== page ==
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IN NuNAvuT, CANADA, Inuit hunting is at risk as the ice thins. For many developing countries the danger is from rising sea levels that submerge coastal land or, in the case of some small and low-lying Pacific islands, the country itself. These people have contributed the least to global warming, but they are the most at risk; and the risk is increasing. Seven of the 10 deadliest natural disasters of the past 20 years occurred between 2000 and 2006. Since July 2007, the European Commission has spend £24.5 million aiding victims of disasters in Colombia, the Caribbean, Peru, Kenya, India, Bangladesh, Nepal, North Korea, and the Sudan. The link between climate change and the intensity and frequency of natural disasters is now, finally, recognized.

As well as thinning Arctic ice and rising sea levels, global warming will also bring on heat waves that kill the elderly and sick. It will exacerbate asthma and other respiratory diseases, and heart problems, as body systems work harder to keep cool. And it will bring drought that reduces agricultural output and endangers water and food supplies. The heat will hit the developing world harder than it will the developed world. By 2020, between 75 and 250 million Africans will be without adequate water and sufficient food because crop output will drop about 50 percent. About 130 million Asians may also face food shortages.

A World Health Organization report says that climate change already kills at least 150,000 a year, and that the number will double by 2030. Global warming will increase infectious disease, particularly in tropical areas where increased temperature translates to increased mosquitoes and, thus, increased malaria, dengue, and other insect-borne diseases. Disease also affects the developed world, but richer countries can adjust to increased heat, and thus, reduce heat-stress related illnesses, by using new housing construction and air conditioning technology. Developing countries lack not only the technology, but also the financial resources and the public-health infrastructure.


Global warming, if unchecked, will have, at least, moderate impacts on world agricultural output by late in the 21st. century, but these moderate impacts are more likely to occur in the developed world. The most severe damage will start earliest, and it will hit the areas that can least afford it. Shortfalls in food will also probably create regional conflicts as nations compete for resources.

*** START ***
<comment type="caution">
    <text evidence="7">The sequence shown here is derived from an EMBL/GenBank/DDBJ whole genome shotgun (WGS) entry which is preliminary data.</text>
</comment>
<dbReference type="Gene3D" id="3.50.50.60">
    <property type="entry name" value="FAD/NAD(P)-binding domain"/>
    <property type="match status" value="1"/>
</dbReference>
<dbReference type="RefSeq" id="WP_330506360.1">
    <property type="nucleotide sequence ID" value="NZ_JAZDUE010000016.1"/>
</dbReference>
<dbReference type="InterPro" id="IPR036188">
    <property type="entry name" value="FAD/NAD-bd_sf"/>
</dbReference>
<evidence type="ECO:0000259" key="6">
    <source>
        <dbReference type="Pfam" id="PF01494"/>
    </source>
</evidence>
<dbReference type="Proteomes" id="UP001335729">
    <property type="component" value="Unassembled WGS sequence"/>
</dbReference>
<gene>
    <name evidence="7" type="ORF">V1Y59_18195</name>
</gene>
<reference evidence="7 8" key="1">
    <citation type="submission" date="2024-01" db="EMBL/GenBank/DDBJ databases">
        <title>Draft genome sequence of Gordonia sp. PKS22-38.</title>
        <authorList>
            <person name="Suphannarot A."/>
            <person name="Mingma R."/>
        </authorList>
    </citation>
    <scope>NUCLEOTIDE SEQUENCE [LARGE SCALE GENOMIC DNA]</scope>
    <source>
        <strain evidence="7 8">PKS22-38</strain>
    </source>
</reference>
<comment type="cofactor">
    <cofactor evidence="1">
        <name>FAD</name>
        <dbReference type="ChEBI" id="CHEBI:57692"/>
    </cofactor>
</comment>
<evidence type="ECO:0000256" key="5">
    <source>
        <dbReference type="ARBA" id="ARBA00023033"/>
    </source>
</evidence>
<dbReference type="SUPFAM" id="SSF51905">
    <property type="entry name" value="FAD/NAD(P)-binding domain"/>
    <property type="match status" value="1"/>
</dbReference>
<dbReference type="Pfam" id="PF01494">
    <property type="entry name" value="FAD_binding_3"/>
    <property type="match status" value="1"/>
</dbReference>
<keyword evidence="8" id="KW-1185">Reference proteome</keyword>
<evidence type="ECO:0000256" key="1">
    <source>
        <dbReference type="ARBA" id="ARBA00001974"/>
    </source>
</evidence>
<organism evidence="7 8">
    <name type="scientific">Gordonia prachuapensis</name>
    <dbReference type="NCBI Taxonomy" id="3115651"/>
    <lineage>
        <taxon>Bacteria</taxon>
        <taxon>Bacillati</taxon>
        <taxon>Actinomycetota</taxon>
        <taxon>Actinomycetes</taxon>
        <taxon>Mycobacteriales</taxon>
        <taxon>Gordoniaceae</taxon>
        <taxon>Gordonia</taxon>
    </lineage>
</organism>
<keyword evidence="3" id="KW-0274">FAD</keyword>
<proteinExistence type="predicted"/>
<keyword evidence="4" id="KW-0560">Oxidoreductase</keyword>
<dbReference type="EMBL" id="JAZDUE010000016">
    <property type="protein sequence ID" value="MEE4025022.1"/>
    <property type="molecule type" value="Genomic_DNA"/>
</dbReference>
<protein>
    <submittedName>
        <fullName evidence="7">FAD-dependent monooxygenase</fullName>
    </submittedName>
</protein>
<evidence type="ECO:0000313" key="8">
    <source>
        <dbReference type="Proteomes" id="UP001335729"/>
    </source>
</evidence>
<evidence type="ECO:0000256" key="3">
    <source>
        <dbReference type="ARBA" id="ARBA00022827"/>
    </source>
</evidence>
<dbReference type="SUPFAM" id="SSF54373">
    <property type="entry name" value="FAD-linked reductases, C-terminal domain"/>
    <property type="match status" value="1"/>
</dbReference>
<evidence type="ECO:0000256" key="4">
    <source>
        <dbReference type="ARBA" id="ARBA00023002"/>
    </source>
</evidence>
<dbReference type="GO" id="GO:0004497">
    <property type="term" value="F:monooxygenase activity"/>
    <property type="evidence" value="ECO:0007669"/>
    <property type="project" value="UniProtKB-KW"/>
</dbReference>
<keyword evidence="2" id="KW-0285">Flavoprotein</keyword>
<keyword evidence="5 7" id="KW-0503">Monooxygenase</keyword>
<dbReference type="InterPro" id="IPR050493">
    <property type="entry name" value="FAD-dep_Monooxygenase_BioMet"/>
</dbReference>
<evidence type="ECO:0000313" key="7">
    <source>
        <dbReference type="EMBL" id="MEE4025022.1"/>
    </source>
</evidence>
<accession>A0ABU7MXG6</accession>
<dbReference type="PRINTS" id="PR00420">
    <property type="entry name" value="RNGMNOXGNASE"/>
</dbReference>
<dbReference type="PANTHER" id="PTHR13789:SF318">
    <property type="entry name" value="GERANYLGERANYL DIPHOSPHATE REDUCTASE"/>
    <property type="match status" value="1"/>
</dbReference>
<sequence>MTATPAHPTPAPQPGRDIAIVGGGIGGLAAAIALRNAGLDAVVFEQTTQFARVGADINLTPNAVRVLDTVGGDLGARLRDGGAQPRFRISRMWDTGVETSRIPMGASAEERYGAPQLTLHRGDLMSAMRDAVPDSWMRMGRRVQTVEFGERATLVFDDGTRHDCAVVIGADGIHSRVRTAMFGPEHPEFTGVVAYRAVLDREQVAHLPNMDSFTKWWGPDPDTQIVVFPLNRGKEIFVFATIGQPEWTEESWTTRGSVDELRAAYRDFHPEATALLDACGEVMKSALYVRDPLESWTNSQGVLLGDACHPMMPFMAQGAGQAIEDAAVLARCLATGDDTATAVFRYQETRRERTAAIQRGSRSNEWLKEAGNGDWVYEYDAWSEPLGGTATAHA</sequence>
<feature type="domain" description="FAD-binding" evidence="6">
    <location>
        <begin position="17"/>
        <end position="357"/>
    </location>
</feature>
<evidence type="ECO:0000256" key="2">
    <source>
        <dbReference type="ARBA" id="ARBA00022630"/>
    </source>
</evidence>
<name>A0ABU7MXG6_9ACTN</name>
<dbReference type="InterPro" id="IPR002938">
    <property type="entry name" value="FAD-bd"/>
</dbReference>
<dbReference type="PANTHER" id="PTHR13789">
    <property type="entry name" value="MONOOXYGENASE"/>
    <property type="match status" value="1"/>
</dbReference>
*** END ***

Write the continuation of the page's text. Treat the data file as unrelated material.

The developing countries will suffer first because many of them are located in lower latitudes, where temperature thresholds are already close to being reached. Slight rises in temperature can mean loss of already-scarce water and decreased agricultural capacity. These nations have the least economic flexibility, and greatest dependence on agriculture, particularly the subsistence type.

According to William R. Cline, of the Center for Global Development, and Peterson Institute for International Economics, climate change will decrease agricultural productivity 3-16 percent by 2080, but it will cut developing world output by 9-21 percent. Developing countries will lose an average of 9 percent, with Africa losing 17 percent, Latin America 13 percent, south Asia 30 percent, and 20 percent in Pakistan. Without carbon fertilization the percentages will be more severe. China stands to gain 7 percent in the carbon fertilization scenario. India's loss is almost incomprehensible, and could reach 30 percent.

China could have regional losses of 15 percent and a national drop or gain, the range being plus 7 to minus 7 percent. Developed countries in some cases can see increases of 8 percent from warming. Because developing countries are normally closer to the equator, they are closer to the thresholds where increases in warming will cut output, rather than increase output. Cline's numbers do not factor in the increased likelihood of pests, droughts, and floods. Cline notes that technology will allow continuing improvement in yields through the end of the century, but that demand will continue to rise, as well.

Pressures on agriculture are four. To meet population growth, agricultural production must almost double. As incomes rise, the demand for more meat will increase, requiring more food per capita. Increases in yields have been slowing for 20 years and probably will continue slowing. Ethanol will take up to a third of agricultural land from food production.

Developed countries such as the United States, Japan, western Europe, and Australia have moved beyond economic dependence on weather-dependent outputs. Agriculture, fishing, and forestry are less than 3 percent of U.S. gross domestic product. The United States might pay higher prices and lose its agricultural exports, but the Third World will suffer the most. The solution is for the Third World to industrialize, develop as rapidly as possible to free itself of climate dependency.

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